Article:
MOSCOW (Reuters) – President Vladimir Putin said on Monday Russia might need to call in the army to help tackle the coronavirus crisis and warned the contagion was getting worse after the number of confirmed cases rose by a record daily amount.
Law enforcement officers wearing protective masks stand guard at a checkpoint set up after Moscow authorities tightened up measures to prevent the spread of the coronavirus disease (COVID-19), in Moscow, Russia April 13, 2020. REUTERS/Tatyana Makeyeva
Russia reported 2,558 new cases on Monday, bringing the overall nationwide tally to 18,328. Eighteen people diagnosed with the virus died overnight, pushing the death toll to 148. Though rising, the number of deaths remains much lower for now than countries such as the United States and Italy.
Moscow, the worst-hit area, and several other regions have imposed a lockdown, ordering residents to stay at home except to buy food, seek urgent medical treatment, take out the rubbish, or go to work if absolutely necessary.
Putin told officials at a televised meeting held by video link to consider using the army to help tackle the crisis, noting how it had sent doctors and medical equipment to Italy and Serbia in recent weeks to help.
A similar move to send medical aid to the United States angered the Kremlin’s critics, who cast it as a publicity stunt that squandered precious resources lacking in Russia’s own regions, though the Kremlin denied that and said Moscow could now expect help from the United States in the future.
“You need to use this experience, of course, and bear in mind that all these options, including the options of the defence ministry, if needed, can and should be involved here,” Putin said.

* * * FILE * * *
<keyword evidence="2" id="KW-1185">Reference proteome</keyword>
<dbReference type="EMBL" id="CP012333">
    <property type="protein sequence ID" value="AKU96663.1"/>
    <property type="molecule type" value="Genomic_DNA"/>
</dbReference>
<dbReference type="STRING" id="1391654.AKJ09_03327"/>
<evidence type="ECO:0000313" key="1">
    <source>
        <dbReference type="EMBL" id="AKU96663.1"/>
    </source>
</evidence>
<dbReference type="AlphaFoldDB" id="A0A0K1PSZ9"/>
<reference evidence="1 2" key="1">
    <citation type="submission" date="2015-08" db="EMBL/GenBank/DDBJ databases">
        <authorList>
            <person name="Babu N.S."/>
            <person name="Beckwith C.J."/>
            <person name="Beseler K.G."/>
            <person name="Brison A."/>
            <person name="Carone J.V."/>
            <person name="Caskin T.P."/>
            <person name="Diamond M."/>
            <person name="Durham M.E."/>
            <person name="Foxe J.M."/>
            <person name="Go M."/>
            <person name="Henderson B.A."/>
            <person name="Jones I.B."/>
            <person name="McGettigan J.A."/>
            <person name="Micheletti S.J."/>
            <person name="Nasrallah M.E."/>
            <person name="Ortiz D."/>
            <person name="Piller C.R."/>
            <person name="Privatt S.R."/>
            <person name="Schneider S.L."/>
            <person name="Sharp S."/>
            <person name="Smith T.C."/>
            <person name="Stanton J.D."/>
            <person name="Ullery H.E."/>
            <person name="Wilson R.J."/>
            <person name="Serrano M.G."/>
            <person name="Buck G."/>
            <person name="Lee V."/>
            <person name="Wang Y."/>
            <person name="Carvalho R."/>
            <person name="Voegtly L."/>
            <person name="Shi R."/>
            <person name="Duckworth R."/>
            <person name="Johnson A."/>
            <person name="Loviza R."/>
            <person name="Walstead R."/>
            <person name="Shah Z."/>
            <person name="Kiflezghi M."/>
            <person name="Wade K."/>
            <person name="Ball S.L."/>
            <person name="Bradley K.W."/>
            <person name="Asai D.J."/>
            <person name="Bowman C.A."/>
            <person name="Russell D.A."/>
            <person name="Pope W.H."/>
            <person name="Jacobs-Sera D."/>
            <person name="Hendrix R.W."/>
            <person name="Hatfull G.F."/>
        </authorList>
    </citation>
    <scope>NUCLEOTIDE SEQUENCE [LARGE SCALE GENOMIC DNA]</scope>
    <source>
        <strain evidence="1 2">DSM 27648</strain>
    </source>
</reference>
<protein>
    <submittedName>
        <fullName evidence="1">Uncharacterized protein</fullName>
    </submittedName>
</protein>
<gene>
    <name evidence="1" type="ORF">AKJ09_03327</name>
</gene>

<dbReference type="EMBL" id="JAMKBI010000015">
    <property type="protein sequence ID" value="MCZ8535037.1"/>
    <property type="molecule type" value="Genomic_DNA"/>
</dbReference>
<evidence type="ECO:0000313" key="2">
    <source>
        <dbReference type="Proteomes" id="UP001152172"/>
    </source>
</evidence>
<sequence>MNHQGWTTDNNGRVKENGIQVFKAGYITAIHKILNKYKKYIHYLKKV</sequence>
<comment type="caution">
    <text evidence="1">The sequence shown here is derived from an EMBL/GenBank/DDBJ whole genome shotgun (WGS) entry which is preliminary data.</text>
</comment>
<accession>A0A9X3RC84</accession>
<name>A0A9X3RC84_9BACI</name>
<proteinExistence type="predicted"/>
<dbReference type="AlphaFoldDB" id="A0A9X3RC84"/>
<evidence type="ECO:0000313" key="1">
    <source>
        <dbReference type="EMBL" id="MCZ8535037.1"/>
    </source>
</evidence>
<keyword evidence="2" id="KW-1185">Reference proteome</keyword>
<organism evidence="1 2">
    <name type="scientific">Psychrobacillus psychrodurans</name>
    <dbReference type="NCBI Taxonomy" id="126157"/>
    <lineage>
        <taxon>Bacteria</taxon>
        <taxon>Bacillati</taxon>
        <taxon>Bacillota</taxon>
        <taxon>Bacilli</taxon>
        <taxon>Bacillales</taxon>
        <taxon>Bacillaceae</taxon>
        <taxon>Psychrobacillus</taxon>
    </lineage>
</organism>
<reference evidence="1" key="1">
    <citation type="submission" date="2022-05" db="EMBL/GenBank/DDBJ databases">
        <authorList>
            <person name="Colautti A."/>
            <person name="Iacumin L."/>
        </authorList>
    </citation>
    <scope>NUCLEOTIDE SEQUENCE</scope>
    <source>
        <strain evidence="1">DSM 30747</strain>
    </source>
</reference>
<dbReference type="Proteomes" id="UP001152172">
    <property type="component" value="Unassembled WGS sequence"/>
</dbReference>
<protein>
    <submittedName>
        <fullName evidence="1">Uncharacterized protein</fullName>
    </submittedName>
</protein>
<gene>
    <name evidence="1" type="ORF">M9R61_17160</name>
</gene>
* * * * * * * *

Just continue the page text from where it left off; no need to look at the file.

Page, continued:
Putin told officials that the resources displayed by the army were “only a fraction of what the defence ministry has” and that “the main reserves are still in reserve, so you need to keep this in mind”.
Separately, the city of Moscow on Monday launched a new website ahead of a permit system it wants to start working on Wednesday under which residents will have to seek permission before using public transport or their owns cars or other vehicles.
But the site was only intermittently available on Monday morning, a failure authorities blamed on malicious hacking attacks, some of which they said originated from abroad.
Moscow’s crisis response centre said authorities had nonetheless managed to issue almost 700,000 permits for people to use private or public transport to get to work.
Additional reporting by Gleb Stolyarov, Nadya Tsydenova and Maria Kiselyova, Katya Golubkova; Editing by Andrew Osborn and Mark Potter